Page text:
This post was edited by DanseMacabre at 2012-3-8 14:39|
Oh, this is getting interesting.
The Guardian and various other news agencies reported just now that Syrian Deputy Oil Minister Abdo Hussameldin has just annouced his defection on YouTube (you've got kidding me!), becoming the first high ranking civilian official to abandon President Bashar al-Assad since the uprising against his rule erupted a year ago.
So now what? A repeat of what Libya and Gaddafi went through? More likely than ever.
"I Abdo Hussameldin, deputy oil and mineral wealth minister in Syria, announce my defection from the regime, resignation from my position and withdrawal from the Baath Party. I join the revolution of this dignified people," Hussameldin said in a YouTube video uploaded on Wednesday and seen early on Thursday.
"I say to this regime: you have inflicted on those who you claim are your people a whole year of sorrow and sadness, denying them basic life and humanity and driving Syria to the edge of the abyss," he said, adding the country's economy was "near collapse".
The authenticity of the video, which was taken at an undisclosed location, could not be immediately confirmed.
Assad appointed Hussameldin, 58, to his position through a presidential decree in 2009.
Wearing a suit and tie, Hussameldin looked relaxed as he stared directly into the camera in a tight head and shoulders shot, appearing to read from a prepared statement on his lap as he sat on a dark grey chair against a yellow background.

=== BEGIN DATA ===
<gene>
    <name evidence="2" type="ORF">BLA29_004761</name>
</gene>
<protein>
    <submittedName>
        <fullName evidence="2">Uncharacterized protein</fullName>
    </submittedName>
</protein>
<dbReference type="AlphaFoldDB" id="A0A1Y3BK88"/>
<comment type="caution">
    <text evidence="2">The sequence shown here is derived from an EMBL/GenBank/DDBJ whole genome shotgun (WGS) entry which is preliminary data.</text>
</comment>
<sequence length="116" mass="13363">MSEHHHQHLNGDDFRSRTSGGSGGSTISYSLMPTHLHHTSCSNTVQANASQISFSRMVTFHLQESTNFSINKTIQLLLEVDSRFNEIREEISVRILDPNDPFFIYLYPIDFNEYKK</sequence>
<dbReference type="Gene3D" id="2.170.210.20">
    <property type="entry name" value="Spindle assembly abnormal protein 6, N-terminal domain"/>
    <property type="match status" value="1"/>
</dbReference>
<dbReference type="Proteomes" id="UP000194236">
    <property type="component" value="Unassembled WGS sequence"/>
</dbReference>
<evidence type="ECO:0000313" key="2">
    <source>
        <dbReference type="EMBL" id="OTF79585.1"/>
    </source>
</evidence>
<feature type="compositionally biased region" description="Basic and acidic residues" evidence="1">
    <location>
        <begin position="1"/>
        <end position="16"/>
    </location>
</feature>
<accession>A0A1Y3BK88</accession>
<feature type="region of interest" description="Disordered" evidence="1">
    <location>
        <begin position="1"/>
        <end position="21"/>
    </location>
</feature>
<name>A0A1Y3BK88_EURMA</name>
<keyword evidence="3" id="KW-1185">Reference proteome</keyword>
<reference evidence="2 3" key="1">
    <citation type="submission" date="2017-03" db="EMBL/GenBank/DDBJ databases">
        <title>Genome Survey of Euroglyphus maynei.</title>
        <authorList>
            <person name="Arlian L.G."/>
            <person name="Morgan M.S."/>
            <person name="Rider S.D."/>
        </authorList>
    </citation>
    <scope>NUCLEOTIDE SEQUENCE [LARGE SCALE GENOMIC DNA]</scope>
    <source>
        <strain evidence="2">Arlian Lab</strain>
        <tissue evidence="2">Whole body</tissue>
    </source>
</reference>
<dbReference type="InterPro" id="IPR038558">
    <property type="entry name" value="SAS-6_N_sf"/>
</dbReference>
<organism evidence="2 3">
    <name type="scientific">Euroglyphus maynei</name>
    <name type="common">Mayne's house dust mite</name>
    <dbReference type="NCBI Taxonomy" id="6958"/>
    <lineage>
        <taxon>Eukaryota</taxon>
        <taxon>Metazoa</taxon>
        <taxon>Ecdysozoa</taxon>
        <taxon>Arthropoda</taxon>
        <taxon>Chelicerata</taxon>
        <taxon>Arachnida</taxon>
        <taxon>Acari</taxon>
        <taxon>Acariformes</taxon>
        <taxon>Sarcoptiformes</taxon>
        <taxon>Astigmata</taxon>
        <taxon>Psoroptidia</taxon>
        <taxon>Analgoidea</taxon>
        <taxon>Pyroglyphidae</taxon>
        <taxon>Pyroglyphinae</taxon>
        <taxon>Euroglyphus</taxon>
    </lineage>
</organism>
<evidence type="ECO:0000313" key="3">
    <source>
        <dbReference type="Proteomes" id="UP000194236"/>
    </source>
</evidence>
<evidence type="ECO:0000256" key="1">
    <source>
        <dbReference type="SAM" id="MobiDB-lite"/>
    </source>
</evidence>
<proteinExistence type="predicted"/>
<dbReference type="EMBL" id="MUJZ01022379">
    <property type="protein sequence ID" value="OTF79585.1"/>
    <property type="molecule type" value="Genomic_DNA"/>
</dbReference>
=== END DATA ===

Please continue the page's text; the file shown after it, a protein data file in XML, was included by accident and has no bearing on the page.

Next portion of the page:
"I have been in government for 33 years. I did not want to end my career serving the crimes of this regime. I have preferred to do what is right although I know that this regime will burn my house and persecute my family," he said.
The government, which is controlled by Assad's minority Alawite sect, which has dominated power in Syria for the past five decades, has effectively stopped functioning in provinces that have been at the forefront of the uprising, such as Homs and the northwest province of Idlib, opposition sources say.
But public defections have remained rare among the civilian branches of the state. Assad's opponents attribute this to the tight control of the secret police and the fear of retribution against the families of any would-be defectors.
They point to what they say are several killings by Assad's forces of family members of high profile defectors from the military.
Thousands of mostly Sunni soldiers and conscripts, who make the bulk of the army, have deserted since the uprising broke out last March, with more officers deserting in the past months, although Assad still retains control of the main forces.
In late August, Mohammad al-Bakkour, the attorney general of the province of Hama declared on YouTube he had resigned in protest against the suppression of street demonstrations and the storming of the city of Hama by tanks.
Bakkour has not been heard from since and some opposition sources say the video was made under pressure from rebels.